Resisting the Surge

Power surges caused by lightning can wreak a significant amount of damage to a home’s wiring and electronics if the house is not properly protected. According to the Insurance Information Institute, both the number of homeowner claims for damage due to lightning as well as the average payout have both increased markedly in recent years.

The most essential element in protecting a house from power surges is correct grounding. Electricity in a wire is comparable to water running through a hose. Quick increases in flow or pressure (surges) will cause major damage at the end of the line if there is no where for the water (electricity) to drain. Luckily for us, our clay soils and high water table provide a very large conductive “drain” to dissipate electrical surges. Running a ground wire from a home’s wiring provides an outlet for the larger part of the surge to drain before it reaches then entire electrical system.

Any line carrying an electrical signal, including phone lines and coaxial cables (TV, satellite dish lines, etc.) is a conduit for an electrical surge. It is important that all of the lines into the house (electrical, phone, coaxial cable) be grounded on the same element. Multiple grounding rods (a common installation on older houses) create differences in pressure/current that also cause problems. The present building code requires that all house wiring be grounded on the same rod to address this issue. Be sure to regularly check the ground rod and wiring – during my most recent inspection, I discovered the coaxial ground had been neatly clipped off by my weed eater.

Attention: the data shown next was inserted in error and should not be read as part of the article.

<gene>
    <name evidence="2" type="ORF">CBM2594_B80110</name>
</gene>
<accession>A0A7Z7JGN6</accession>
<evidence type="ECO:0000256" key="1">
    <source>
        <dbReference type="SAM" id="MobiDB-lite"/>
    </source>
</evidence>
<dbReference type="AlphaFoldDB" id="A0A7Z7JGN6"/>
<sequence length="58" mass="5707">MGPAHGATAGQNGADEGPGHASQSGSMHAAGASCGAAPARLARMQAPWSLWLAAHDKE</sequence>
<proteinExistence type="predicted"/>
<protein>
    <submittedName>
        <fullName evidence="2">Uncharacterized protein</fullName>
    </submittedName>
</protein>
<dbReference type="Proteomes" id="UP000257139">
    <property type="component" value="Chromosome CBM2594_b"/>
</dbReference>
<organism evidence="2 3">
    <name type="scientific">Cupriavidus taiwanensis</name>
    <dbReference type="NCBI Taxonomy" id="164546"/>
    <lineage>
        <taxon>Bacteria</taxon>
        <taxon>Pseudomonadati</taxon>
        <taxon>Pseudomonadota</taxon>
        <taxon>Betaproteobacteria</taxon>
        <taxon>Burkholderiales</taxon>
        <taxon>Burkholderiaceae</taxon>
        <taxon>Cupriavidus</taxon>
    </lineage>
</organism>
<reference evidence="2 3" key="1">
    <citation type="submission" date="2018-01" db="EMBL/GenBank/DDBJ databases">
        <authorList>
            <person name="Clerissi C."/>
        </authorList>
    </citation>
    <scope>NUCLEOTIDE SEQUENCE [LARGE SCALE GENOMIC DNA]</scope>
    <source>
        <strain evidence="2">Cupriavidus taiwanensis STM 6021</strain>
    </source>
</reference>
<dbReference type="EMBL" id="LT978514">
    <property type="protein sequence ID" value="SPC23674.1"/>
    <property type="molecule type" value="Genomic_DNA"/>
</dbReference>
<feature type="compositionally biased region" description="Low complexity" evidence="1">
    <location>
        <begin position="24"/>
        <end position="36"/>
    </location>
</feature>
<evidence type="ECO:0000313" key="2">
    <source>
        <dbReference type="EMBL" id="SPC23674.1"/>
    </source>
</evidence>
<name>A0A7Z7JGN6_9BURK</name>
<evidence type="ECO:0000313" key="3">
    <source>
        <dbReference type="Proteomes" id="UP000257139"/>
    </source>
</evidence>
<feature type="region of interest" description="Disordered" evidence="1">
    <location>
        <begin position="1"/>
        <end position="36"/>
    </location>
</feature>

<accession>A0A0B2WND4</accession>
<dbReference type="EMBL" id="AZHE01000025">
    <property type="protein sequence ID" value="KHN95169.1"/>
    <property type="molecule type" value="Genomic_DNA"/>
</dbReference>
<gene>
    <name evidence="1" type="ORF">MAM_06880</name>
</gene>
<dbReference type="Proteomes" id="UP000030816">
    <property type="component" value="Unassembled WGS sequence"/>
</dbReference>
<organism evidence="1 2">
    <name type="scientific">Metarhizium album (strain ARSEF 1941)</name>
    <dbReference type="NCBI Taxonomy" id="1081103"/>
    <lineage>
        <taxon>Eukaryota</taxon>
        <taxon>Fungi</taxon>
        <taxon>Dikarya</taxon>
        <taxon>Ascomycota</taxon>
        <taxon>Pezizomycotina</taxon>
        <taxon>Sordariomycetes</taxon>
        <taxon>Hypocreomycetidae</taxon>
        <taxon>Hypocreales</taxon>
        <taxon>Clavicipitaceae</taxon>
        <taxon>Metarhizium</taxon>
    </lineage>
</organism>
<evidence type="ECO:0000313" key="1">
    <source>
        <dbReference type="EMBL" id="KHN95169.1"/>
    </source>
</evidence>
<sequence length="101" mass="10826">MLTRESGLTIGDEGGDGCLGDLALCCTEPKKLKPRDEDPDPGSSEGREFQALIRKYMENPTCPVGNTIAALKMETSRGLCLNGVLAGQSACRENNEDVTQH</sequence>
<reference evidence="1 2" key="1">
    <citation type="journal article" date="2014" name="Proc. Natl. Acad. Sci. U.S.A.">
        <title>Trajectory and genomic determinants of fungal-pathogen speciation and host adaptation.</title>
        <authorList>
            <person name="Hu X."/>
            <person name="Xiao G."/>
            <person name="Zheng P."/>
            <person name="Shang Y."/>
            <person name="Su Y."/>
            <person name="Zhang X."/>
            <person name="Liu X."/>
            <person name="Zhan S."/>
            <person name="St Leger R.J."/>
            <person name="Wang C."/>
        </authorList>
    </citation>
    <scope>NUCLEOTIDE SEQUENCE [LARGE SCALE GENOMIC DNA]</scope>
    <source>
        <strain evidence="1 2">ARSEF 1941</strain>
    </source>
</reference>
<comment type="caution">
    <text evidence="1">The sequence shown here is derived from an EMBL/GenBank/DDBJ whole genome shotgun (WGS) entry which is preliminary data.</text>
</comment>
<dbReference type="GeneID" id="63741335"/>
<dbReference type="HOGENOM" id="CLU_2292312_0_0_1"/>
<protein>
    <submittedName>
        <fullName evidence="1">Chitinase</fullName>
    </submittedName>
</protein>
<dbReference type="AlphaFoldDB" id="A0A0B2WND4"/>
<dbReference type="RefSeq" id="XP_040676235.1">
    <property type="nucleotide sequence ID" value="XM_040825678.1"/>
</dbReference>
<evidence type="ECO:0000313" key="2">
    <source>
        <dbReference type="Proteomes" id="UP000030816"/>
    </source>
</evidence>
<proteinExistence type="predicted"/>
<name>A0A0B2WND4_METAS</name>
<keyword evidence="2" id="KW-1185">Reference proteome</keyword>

Another important element of protection is a surge suppression system installed in-line with all electrical systems including the circuit panel, phone system and coaxial cable. The circuit breakers in our homes are not designed to handle supply-side surges – they only manage the draw from our indoor appliances. Surge suppression systems installed at the electrical panel are designed to handle any of the excess current that makes it past the ground element.

Even though most of us relay on point-of-use surge suppressors to keep our electronics protected, they are the last (and weakest) line of defense. In reality, there is a wide variety in how much protection they provide and for how long. Cheaper ($5-$10) units are little more than multi-outlet plugs and offer almost no protection. More expensive suppressors afford better security but they too will burn out when exposed to repeated surges and spikes. When relying on a point-of-use surge protector, do your research and be sure that you are getting the amount of security that matches your investment.

A full-house, professionally installed lightning protection system typically costs $1,500. These systems come with a 25-year guarantee and eliminate the need for point-of-use surge protectors.

This blog was written for Paul LaGrange’s BuildWrite website and was originally posted on August 22, 2009.


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